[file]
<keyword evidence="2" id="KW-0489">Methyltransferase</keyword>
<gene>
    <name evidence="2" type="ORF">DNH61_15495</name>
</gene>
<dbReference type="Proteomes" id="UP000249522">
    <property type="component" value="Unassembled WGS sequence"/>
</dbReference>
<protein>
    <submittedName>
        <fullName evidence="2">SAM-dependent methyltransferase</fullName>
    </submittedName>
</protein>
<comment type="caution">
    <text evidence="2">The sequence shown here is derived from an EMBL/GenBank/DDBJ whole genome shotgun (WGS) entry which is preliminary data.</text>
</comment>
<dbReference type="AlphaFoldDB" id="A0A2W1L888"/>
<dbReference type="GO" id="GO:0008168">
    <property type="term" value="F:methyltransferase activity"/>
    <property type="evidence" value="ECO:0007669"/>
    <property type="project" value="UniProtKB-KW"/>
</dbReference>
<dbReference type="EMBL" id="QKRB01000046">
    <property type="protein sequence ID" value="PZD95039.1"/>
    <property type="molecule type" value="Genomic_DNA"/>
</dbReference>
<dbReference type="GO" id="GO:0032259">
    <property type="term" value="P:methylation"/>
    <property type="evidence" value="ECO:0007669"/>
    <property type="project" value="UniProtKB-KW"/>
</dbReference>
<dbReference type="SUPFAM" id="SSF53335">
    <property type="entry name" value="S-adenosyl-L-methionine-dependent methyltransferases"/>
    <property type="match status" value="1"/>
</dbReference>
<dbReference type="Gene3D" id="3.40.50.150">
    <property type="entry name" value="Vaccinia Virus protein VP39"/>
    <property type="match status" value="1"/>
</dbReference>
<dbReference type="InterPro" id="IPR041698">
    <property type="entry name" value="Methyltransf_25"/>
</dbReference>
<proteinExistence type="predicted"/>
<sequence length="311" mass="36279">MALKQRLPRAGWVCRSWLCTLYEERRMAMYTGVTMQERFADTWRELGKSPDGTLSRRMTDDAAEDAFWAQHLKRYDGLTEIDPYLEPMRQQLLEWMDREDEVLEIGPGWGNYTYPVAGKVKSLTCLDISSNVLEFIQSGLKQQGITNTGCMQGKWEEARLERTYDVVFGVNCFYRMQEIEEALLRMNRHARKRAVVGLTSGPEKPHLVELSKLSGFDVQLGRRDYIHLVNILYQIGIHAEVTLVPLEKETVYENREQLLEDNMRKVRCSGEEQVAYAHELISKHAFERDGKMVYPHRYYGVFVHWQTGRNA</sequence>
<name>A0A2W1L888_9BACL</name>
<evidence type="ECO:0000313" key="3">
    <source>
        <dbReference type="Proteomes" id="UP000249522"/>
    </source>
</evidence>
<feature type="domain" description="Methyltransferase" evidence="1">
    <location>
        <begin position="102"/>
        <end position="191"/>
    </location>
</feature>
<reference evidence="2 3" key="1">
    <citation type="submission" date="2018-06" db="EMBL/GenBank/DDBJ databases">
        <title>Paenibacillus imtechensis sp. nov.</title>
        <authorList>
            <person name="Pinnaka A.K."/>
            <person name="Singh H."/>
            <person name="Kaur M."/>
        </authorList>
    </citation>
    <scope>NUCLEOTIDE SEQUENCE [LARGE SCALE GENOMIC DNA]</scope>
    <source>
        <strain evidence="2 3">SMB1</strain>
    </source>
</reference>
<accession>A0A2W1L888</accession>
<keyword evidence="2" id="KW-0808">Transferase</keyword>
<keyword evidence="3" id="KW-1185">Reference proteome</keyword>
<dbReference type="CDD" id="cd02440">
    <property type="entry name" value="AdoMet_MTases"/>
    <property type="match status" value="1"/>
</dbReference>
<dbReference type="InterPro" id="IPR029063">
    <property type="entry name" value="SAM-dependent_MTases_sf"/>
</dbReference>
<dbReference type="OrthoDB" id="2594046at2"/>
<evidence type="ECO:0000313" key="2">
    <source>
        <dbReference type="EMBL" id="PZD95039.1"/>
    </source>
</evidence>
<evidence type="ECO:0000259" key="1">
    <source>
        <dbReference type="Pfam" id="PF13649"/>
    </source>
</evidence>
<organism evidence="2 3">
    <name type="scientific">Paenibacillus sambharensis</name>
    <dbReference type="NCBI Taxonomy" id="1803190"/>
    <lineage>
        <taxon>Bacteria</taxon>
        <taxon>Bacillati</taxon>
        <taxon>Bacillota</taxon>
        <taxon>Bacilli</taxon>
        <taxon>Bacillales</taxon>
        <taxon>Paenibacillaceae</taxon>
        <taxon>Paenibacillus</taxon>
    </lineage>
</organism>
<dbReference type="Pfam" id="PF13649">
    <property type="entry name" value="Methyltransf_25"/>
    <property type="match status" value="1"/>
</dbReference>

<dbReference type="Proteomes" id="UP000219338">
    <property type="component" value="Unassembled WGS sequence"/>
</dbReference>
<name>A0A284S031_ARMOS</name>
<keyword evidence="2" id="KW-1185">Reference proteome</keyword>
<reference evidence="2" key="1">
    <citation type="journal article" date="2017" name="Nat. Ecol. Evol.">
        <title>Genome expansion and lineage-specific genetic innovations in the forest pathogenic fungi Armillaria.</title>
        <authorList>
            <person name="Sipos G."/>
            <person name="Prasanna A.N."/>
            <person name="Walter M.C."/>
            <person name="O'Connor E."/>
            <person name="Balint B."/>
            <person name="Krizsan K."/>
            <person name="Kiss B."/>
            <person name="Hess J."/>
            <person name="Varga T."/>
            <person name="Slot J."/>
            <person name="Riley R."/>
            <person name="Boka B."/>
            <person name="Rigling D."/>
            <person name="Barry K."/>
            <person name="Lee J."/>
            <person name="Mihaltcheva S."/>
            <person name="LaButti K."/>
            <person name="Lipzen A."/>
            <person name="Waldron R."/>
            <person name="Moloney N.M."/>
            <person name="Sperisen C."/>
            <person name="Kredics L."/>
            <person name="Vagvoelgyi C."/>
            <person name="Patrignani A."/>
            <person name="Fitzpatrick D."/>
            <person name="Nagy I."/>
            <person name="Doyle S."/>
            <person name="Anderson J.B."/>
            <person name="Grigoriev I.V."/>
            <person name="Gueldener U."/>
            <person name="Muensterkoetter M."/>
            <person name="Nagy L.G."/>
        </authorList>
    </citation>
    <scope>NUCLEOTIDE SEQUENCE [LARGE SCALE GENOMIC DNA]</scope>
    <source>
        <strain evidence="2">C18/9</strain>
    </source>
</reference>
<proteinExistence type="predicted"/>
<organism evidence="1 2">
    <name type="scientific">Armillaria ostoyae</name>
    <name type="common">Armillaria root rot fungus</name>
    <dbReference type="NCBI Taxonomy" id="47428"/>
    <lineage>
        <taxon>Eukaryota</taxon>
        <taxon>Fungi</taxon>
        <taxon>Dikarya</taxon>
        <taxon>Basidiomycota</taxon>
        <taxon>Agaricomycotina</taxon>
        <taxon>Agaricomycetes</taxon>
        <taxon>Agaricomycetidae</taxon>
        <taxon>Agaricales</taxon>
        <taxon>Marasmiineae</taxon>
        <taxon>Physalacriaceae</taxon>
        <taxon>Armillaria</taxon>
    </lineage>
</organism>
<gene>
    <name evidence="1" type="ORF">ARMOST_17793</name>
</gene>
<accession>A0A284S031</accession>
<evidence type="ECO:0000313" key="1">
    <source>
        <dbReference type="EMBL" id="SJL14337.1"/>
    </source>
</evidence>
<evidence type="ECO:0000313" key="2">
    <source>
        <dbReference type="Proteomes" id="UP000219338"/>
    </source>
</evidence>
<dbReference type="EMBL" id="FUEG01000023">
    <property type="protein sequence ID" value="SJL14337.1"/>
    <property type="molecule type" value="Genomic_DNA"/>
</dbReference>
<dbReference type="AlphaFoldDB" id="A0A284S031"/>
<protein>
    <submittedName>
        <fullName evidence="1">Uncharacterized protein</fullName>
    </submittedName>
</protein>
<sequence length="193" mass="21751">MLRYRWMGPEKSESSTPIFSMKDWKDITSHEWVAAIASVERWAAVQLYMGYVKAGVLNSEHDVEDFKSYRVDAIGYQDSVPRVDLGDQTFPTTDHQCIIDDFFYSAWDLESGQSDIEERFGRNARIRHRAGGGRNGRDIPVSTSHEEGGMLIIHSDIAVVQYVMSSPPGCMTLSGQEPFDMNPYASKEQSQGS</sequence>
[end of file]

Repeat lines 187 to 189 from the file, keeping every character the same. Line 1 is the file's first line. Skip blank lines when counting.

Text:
    </source>
</evidence>
<dbReference type="EMBL" id="FUEG01000023">